Does teeth whitening damage enamel?
January 16, 2024
Many of us dream of having a brighter smile.
In fact, discoloured or stained teeth are listed as one of the top five most common issues that cause smile insecurities.
Luckily, though, there are ways you can improve the colour of your teeth.
Teeth whitening is just one of the most popular, and thousands of people every year improve their smile with these types of treatments.
But does teeth whitening damage the enamel?
Here, our experts discuss teeth whitening in more detail, and whether or not there are any risks associated with the treatment.
Is teeth whitening harmful?
Regardless of whether you use over-the-counter teeth whitening products or opt for professional, in-practice treatment, there’s always a chance your teeth and gums will be sensitive to the chemicals.
In-practice treatments, however, are much more precise, and as they’re carried out by an experienced dentist, there’s much less chance of them causing any harm to your teeth and gums.
This isn’t to say that over-the-counter teeth whitening products are unsafe, as all teeth whitening products contain a safe amount of the bleaching agent. But without professional assistance, there’s more chance you could cause harm to your teeth and gums.
Does teeth whitening damage gums?
Everyone will experience some level of gum irritation from teeth whitening, but it shouldn’t cause any permanent damage.
This irritation is caused by the hydrogen peroxide (the bleaching agent used in most teeth whitening treatments) coming into contact with the gums, causing chemical burns.
Although it sounds serious and can be uncomfortable, it’s nothing to worry about, any pain or sensitivity you may experience should subside on its own within a couple of days – but using a saltwater rinse should help ease these sensations a little in the meantime.
Can whitening strips damage teeth?
Whitening strips can be an excellent alternative to in-practice teeth whitening treatments. But if you wear them too long and too often, they can start to cause damage to your teeth and increase your risk of tooth sensitivity.
Some whitening strips may also contain chlorine dioxide – the same acid used to disinfect swimming pools – which has the capability destroy your tooth’s enamel.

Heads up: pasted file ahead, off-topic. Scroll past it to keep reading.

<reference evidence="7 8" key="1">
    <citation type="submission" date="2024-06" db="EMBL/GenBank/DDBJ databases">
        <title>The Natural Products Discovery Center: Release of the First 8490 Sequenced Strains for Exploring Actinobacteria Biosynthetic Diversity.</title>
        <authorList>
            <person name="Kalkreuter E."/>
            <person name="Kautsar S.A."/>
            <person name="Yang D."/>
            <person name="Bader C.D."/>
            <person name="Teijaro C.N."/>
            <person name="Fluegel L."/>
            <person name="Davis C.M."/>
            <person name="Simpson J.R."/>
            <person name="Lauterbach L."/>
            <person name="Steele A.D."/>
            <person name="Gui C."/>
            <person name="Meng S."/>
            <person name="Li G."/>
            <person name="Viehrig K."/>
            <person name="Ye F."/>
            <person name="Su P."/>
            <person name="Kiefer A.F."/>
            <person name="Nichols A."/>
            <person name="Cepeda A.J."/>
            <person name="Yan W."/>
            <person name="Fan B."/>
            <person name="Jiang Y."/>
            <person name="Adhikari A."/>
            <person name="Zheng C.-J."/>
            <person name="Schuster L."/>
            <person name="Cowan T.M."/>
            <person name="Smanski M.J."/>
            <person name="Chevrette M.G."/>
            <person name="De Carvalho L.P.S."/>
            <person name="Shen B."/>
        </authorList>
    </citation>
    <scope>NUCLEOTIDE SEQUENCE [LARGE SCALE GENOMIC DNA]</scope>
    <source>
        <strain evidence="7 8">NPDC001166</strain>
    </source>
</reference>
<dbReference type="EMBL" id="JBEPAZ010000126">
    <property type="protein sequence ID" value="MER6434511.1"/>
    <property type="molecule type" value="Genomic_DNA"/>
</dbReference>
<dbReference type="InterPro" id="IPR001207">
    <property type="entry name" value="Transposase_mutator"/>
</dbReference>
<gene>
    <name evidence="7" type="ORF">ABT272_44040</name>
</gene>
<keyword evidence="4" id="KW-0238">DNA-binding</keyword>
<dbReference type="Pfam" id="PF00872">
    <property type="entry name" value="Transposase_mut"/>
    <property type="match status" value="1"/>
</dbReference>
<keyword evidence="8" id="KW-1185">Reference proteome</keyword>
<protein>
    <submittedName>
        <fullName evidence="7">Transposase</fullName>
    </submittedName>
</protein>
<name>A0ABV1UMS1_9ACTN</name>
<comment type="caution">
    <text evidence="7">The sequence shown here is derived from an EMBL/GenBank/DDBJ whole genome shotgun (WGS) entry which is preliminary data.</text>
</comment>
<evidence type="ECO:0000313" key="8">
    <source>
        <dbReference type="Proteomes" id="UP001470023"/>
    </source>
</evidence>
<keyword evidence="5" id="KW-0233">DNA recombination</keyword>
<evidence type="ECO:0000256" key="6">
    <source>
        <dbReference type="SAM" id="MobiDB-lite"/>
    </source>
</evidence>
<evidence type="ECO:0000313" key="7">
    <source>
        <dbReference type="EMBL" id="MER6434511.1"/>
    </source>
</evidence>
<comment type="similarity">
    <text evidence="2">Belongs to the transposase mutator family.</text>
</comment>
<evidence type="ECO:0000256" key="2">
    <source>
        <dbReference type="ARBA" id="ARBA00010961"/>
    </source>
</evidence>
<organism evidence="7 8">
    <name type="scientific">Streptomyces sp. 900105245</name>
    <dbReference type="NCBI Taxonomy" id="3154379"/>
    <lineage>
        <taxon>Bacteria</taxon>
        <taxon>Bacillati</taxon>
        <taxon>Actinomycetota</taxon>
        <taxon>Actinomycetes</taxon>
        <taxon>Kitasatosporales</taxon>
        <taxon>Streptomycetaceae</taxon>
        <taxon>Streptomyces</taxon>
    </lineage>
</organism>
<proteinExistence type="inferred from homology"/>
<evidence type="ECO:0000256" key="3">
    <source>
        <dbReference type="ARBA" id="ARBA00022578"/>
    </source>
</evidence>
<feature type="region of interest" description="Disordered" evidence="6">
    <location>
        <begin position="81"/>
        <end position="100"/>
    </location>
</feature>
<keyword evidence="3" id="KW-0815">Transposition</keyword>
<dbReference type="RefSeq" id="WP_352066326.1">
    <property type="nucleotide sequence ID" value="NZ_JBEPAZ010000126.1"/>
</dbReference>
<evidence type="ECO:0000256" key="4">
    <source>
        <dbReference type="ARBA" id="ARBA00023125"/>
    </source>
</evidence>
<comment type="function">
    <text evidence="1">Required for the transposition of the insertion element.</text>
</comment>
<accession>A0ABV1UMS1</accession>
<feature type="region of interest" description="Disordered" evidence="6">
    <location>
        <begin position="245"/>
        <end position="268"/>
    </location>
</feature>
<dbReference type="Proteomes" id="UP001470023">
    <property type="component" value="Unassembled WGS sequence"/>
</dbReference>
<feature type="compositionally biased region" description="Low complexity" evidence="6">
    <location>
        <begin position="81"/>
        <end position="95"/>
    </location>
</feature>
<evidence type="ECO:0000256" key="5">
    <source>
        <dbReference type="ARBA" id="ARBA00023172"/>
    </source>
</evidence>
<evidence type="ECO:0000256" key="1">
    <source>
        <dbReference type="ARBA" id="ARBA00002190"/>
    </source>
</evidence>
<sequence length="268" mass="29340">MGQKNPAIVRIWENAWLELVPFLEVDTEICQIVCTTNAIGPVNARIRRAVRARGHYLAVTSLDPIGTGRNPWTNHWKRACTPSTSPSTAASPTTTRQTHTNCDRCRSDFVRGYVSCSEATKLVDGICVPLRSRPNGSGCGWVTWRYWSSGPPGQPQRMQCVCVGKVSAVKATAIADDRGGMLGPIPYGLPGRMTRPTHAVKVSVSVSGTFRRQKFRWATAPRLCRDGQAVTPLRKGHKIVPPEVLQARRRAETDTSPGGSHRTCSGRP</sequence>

If you’re concerned about at-home, over-the-counter teeth whitening strips, always be sure to check the ingredients, and only wear them once a day for a maximum of 30 minutes, until you achieve your desired shade.
How to whiten teeth without damaging enamel
So long as the product you use contains high-quality chemicals and you use it as instructed, you should suffer no permanent damage to your teeth, gums, and enamel.
However, if you’re worried, there are some things you can do to improve the shade of your teeth naturally, including:
- Switching up your diet
Unless they’re a case of poor genetics, a medical condition, or simply ageing, yellow (or otherwise discoloured) teeth don’t happen by themselves.
The foods and drinks we consume have a huge impact on the shade of our teeth, and rich foods and drinks, such as red wine, tea, coffee, curries, and tomato sauce-based dishes all have the potential to stain our teeth.
You can still enjoy these foods, but only in moderation if you want to avoid staining.
As well as this, incorporating ‘whitening foods’ (yes, they exist!) into your diet will work wonders.
Crunchy fruits and vegetables, like apples, celery, and carrots all increase saliva production, which flushes away the bacteria on your teeth and around the gumline and scrubs gently away at surface stains.
- Stopping smoking
Tobacco use, as you may know, can cause some serious staining. And quickly, too.
Nicotine and oxygen are what cause your teeth to appear yellow, and the tar causes a brown tinge.
Giving it up is no easy feat, but by doing so – alongside improving your oral hygiene routine – you’ll see a huge improvement in the colour of your teeth.
- Altering your oral hygiene routine
Brushing twice and flossing at least once every day will massively improve the shade of your teeth.
By doing this, and keeping on top of it, reduce the number of bacteria on the surface and in between your teeth and prevent plaque buildup – the number one cause of stained and discoloured teeth.
You should also keep up with going to the dentist regularly for a professional clean to help your teeth stay sparkly white.
Need more information about teeth whitening?
If you’ve never had your teeth whitened before, the process and the risks can all sound quite daunting.
Our expert cosmetic dentists here at The London Centre for Cosmetic Dentistry can assure you that, when done properly, teeth whitening causes no permanent damage to your enamel, teeth, or gums. But if you’re still concerned, or have any questions you need answering, we’re here and more than happy to help.